Platform: PC, Mac, Linux
Developer: Dylan Fitterer
Australian rating: Unrated
You know those visualisation things you get with music software like Windows Media Player? The ones that accompany whatever song is playing with geometric patterns, rising and falling and changing colour in time with the music, sort of like what 1990s movies thought cyberspace looked like? Audiosurf takes that idea and makes a video game out of it. Feed it an mp3 (or, new in this sequel, a stream from SoundCloud) and its algorithm analyses the music’s tempo and beat and changes in intensity and then maps them to a rising and falling rollercoaster/racecourse hybrid, which you fly across in a spaceship.
Still with me? Good, because there’s more. While the speed you travel is entirely at the mercy of the BPM you can flit left and right across three lanes on that track to hit certain blocks while dodging others, collecting them in a grid beneath you and earning points. Audiosurf is two games in one – both a score-attack game of reflexes and careful choices about which blocks to grab, and a transformative experience that can turn your favourite music into a physical space and then pull you across it.
It’s possible for those two things to be in conflict, but a range of game modes allows you to focus on one or the other. This sequel makes the distinction even more explicit – the original divided its modes based on difficulty, but Audiosurf 2 splits them into mono-colour and puzzle categories. In the mono-colour modes you collect coloured blocks while dodging grey ones, and while you can play for high scores, like “ninja mono” in the original these modes allow you to focus on the experience, to be dragged along wide-eyed while bouncing to the rhythm. The mapping of instrumentation isn’t always perfect, but it’s good enough to feel intimately connected.
The puzzle league modes present multi-coloured blocks worth varying amounts of points – hot colours like red and yellow are worth more than cool colours like blue and purple – and challenge you to collect them in sets of three or more, at which point they vanish from the grid to make room for more. There are various power-ups, including one that repaints all the blocks in your grid, and each sub-mode gives you a different ability, like the option to push blocks left or right. It’s like having a game of Tetris crossed with Bejeweled going on underneath you.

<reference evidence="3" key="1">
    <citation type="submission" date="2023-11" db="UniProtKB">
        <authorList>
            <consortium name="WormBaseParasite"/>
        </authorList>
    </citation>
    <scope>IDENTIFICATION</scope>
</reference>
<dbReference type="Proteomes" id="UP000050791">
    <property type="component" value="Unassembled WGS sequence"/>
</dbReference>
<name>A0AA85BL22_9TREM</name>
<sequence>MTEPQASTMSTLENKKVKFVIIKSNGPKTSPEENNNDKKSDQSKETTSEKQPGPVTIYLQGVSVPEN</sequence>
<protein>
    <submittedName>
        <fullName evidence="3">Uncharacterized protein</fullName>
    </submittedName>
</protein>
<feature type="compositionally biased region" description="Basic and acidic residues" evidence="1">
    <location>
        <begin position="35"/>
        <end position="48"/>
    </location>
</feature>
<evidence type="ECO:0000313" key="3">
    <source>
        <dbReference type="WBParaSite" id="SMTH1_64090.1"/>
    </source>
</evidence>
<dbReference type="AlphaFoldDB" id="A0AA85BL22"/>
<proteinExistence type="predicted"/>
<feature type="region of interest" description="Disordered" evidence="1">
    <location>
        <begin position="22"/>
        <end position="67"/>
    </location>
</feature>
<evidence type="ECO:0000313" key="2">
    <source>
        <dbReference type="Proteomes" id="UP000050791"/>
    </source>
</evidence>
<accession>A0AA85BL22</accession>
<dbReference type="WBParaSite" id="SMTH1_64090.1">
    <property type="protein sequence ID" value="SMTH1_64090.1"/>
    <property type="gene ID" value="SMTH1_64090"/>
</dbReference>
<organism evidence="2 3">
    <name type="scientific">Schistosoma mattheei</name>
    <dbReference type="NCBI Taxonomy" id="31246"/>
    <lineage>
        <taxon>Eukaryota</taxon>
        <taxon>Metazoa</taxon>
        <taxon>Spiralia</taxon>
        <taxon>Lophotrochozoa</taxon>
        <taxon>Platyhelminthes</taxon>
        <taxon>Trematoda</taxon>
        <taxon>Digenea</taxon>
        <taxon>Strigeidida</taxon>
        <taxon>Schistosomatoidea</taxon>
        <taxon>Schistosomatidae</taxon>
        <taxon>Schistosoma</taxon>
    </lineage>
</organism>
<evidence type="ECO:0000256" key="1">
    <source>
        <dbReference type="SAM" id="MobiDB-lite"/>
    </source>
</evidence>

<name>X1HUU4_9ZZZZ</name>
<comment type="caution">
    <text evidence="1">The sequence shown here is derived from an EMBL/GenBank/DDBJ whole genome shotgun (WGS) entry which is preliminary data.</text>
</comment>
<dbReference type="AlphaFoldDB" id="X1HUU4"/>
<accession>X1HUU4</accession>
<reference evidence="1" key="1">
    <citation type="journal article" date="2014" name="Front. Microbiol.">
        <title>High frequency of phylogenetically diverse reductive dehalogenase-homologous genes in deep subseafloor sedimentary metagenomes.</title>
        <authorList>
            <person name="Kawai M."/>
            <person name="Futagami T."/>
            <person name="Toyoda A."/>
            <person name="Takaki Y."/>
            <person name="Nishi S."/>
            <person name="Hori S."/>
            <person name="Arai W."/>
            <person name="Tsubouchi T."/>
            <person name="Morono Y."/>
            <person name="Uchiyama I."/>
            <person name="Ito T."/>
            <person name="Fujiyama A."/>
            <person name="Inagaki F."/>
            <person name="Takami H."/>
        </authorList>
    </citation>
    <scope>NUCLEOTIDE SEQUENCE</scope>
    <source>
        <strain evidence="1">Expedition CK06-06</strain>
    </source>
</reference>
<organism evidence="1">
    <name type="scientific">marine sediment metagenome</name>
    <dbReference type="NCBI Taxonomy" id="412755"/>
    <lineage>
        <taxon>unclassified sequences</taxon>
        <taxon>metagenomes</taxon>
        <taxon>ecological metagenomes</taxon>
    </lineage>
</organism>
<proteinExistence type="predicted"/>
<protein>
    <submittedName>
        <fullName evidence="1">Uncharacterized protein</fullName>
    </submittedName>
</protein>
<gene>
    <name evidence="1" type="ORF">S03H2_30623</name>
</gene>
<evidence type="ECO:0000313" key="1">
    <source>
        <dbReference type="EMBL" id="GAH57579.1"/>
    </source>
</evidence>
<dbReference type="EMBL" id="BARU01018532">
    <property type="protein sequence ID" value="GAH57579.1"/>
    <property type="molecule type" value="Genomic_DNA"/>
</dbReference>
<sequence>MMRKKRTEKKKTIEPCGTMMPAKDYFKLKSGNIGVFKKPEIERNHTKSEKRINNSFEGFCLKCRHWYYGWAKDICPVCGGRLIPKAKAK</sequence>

That can be a distraction, at least until you grasp the basics. Unlike the mono-colour modes, collecting the wrong block here isn’t a disaster but instead makes you shift your plan, suddenly having to snatch a couple more blocks of that colour or go out of your way to grab the right power-up. It works especially well with slower music.
For a lot of players the idea of combining Audiosurf 2 with slow music seems like anathema, though. The most popular songs, the ones with full high-score charts, are fast-paced dance and heavy metal. Darude and Dragonforce are unlikely companions but both are intense enough to create Audiosurf tracks filled with incident and sudden flourishes of blocks. I find the songs that work best are actually pure pop songs, though. Pop’s cleverly orchestrated rises and falls and key changes map perfectly to Audiosurf, and are more likely to create the corkscrewing tracks that send you barrelling off left and right at the exact moment the chorus hits, everything changing colour in a swirling rush around you that’s so perfect it’s hard to describe.
I’m a music lover, and jealous of people who experience synesthesia – the crossed-wire connections between sensory inputs that result in associations like the ability to see sounds. Playing a song like Kate Bush’s ‘Wuthering Heights’ in Audiosurf and hitting that corkscrew made me feel like I could see sound for a shining moment and for that reason alone I loved it. Audiosurf 2 has refined its algorithm so those moments are even more frequent, which is all I really want from it. Working through Sia’s singles has been wonderful, and the soundtrack to Bastion works well too.
Audiosurf 2 also adds a brand new mode called wakeboard, which is like mono but puts you on a surfboard that can leap off the track, gaining more points for jumping at a peak, and a variety of skins that change the style of its visualisation. One called Dusk turns the track into a highway at sunset, your vehicle into a car, and the grey blocks into the tail-lights of vehicles ahead of you. It transforms the game into a night drive with your own soundtrack, and is an absolute highlight. Thanks to Steam’s mod workshop enthusiastic players have already begun designing their own modes and skins as well, although they are likely to be a little buggier in these early days.
It’s hard for me to talk about Audiosurf and what it does right and what it does wrong. If you love music like I do then the moments when it syncs up perfectly will hit you right in the heart and that’s a feeling that’s difficult to quantify or measure.